During closing argument, Mr. Skibo's attorney informed the jury as follows: "If you're going to make him [Mr. Mascaro] pay the price for what he did and send - send a message - to this community, you have to give a verdict big enough so the State. . . ." Mr. Mascaro's attorney interrupted this statement with an objection, the parties were called to the bench, and Mr. Skibo's attorney then abandoned that line of argument. No curative instructions were requested or given. Mr. Mascaro/Shamrock alleges that this statement persuaded the jury that it had the power to punish Mr. Mascaro/Shamrock despite the lower court's determination that punitives were inappropriate.See footnote 4 4

        Mr. Skibo maintains that the statement was not improper, and further emphasizes that Mr. Mascaro's attorney failed to request the court to instruct the jury to disregard the statement. In syllabus point one of Black v. Peerless Elite Laundry Co., 113 W. Va. 828, 169 S.E. 447 (1933), we explained that "'[t]his court will not consider errors predicated upon the abuse of counsel of the privilege of argument, unless it appears that the complaining party asked for and was refused an instruction to the jury to disregard the improper remarks, and duly excepted to such refusal.' McCullough v. Clark, 88 W.Va. 22, 106 S.E. 61, pt. 6, syl." See also Pasquale v. Ohio Power Co., 187 W.Va. 292, 418 S.E.2d 738 (1992).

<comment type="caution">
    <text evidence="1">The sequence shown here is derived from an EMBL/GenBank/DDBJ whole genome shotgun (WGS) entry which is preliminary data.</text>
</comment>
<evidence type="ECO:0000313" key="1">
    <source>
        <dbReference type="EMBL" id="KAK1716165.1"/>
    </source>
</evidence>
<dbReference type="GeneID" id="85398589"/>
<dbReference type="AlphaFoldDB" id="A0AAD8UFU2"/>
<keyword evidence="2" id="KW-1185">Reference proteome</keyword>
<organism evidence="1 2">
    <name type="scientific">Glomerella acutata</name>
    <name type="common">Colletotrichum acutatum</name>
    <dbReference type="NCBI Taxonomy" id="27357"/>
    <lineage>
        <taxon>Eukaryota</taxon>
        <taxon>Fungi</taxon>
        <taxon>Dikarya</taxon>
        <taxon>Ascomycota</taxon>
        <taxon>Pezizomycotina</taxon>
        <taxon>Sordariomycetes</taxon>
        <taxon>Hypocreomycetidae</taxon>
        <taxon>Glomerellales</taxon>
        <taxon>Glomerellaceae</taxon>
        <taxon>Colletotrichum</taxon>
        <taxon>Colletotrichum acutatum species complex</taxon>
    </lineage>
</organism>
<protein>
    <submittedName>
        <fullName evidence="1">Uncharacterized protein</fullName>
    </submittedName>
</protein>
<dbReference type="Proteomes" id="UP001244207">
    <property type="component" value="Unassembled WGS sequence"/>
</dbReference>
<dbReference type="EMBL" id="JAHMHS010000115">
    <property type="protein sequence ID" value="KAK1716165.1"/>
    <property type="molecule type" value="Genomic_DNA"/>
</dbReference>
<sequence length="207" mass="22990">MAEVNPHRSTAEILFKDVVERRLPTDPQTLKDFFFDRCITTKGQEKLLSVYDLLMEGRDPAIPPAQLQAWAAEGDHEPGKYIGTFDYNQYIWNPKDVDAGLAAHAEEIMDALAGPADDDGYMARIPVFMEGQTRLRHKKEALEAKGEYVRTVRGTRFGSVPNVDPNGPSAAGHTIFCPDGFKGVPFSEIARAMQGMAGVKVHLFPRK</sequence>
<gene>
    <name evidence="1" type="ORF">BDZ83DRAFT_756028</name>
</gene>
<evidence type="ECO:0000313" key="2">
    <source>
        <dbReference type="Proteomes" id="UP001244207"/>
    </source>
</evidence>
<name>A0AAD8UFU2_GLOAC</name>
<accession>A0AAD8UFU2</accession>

We stated in syllabus point two of State v. Kennedy, 162 W.Va. 244, 249 S.E.2d 188 (1978) that "[g]reat latitude is allowed counsel in argument of cases, but counsel must keep within the evidence, not make statements calculated to inflame, prejudice or mislead the jury, nor permit or encourage witnesses to make remarks which would have a tendency to inflame, prejudice or mislead the jury." In Mackey v. Irisari 191 W.Va. 355, 445 S.E.2d 742 (1994) , the jury had been instructed that no more than $1,000,000.00 for noneconomic loss could be awarded, pursuant to statute. Id. at 365, 445 S.E.2d at 752. Counsel for the plaintiff then remarked regarding the legislature's wisdom in adopting the $1,000,000.00 limitation. In our a nalysis of counsel remarks, this Court found that although the "remark may not have been appropriate, it did not inflame or prejudice the jury to the extent which would mandate reversal." Id.

        In the present case, we have reviewed the closing arguments of both counsel, and we determine that the statements by Mr. Skibo's counsel regarding sending a message and the status of Mr. Mascaro's wife's property holdings do not warrant reversal.

IV.
EXCESSIVENESS OF VERDICT